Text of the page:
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Summary: Claimant was injured in a work-related automobile accident and suffered a broken shoulder and a brief period of unconsciousness. The insurer accepted liability and paid benefits. However, following independent medical examinations (IME) it denied payment for further physical therapy and refused to authorize a neuropsychological examination to determine if claimant suffered brain damage. She petitioned the Court from those denials. At trial the insurer agreed to pay the outstanding physical therapy bills and agreed that current ongoing physical therapy treatment is compensable. However, it maintained that a neuropsych exam is premature since claimant's depression has not adequately been treated.
Held: Unrefuted testimony of the IME neurologist establishes that claimant's depression should be more aggressively treated before any neuropsych exam is authorized or done since claimant's inability to concentrate and memory difficulties may be caused by depression and because depression may make neuropsych testing unreliable. Therefore, neuropsych testing is not reasonable at this time. However, it will become reasonable if treatment of claimant's depression does not alleviate her problems.
¶1 The trial in this matter was held on February 20, 2002, in Helena, Montana. Petitioner, P.J. (Patricia) Emineth (claimant), was present and represented by Mr. Norman H. Grosfield. Respondent, Travelers Insurance (Travelers), was represented by Mr. Kelly M. Wills.
¶2 Exhibits: Exhibits 1 through 29 were admitted by agreement of the parties.
¶3 Witnesses: Claimant testified in person at trial. Dr. Lennard S. Wilson was scheduled to testify by video conference, however, the video was not working. With the agreement of the parties, his testimony was therefore taken by telephone.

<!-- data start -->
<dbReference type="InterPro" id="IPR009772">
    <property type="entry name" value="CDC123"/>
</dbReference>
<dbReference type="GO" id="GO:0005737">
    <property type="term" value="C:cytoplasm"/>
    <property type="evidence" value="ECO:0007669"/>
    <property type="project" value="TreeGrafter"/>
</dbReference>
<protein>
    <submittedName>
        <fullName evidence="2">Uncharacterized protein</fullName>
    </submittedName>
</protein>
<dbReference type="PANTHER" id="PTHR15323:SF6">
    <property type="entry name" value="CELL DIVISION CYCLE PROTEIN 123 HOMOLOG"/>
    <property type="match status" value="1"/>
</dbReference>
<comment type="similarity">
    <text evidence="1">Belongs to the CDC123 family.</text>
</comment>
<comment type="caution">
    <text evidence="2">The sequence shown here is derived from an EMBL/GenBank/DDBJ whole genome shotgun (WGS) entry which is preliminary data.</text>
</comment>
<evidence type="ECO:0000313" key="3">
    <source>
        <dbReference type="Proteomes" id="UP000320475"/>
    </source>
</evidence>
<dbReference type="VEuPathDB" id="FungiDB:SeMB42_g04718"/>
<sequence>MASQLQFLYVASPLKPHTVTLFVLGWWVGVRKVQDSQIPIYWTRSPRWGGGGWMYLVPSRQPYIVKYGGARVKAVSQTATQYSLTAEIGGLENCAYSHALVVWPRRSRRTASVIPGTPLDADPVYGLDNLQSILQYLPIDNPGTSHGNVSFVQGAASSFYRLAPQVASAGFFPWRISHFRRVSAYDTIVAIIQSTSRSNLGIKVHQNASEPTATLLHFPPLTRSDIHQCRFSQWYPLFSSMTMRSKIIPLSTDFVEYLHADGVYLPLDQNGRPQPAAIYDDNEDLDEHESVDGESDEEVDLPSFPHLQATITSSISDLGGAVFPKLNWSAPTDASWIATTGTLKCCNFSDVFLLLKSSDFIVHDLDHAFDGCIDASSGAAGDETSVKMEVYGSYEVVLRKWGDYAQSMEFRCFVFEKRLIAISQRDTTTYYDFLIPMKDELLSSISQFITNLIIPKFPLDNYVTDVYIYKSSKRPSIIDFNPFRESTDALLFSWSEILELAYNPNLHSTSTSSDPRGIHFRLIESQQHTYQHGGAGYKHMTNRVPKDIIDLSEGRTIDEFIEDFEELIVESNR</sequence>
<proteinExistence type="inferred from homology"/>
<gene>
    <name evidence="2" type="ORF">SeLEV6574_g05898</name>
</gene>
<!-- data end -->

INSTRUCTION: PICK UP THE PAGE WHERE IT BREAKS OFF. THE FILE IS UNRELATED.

¶4 Issues presented: The issues as set forth in the Pretrial Order are:
(Pretrial Order at 2.)
¶5 Resolution of Physical Therapy Issue: At the commencement of trial, the Court engaged counsel in discussion of the physical therapy issue. The claimant has recently undergone surgery and the insurer agrees that she is presently in need of physical therapy. The dispute is over past physical therapy. After discussion with counsel, the Court ascertained that there are approximately three physical therapy sessions which the insurer has not paid. After further discussion, Travelers, through its counsel, agreed to pay for those sessions and claimant agreed to waive her claim for a penalty and attorney fees with respect to that issue.
¶6 The remaining issue is claimant's request for an order directing Travelers to pay for neuropsychological testing, as well as her request for attendant attorney fees, a penalty, and costs respecting that testing. I have limited my findings of fact and conclusions of law to those issues and have not addressed other issues or medical disputes.
¶7 Having considered the Pretrial Order, the testimony presented at trial, the demeanor and credibility of the witnesses, the exhibits, and the arguments of the parties, the Court makes the following:
FINDINGS OF FACT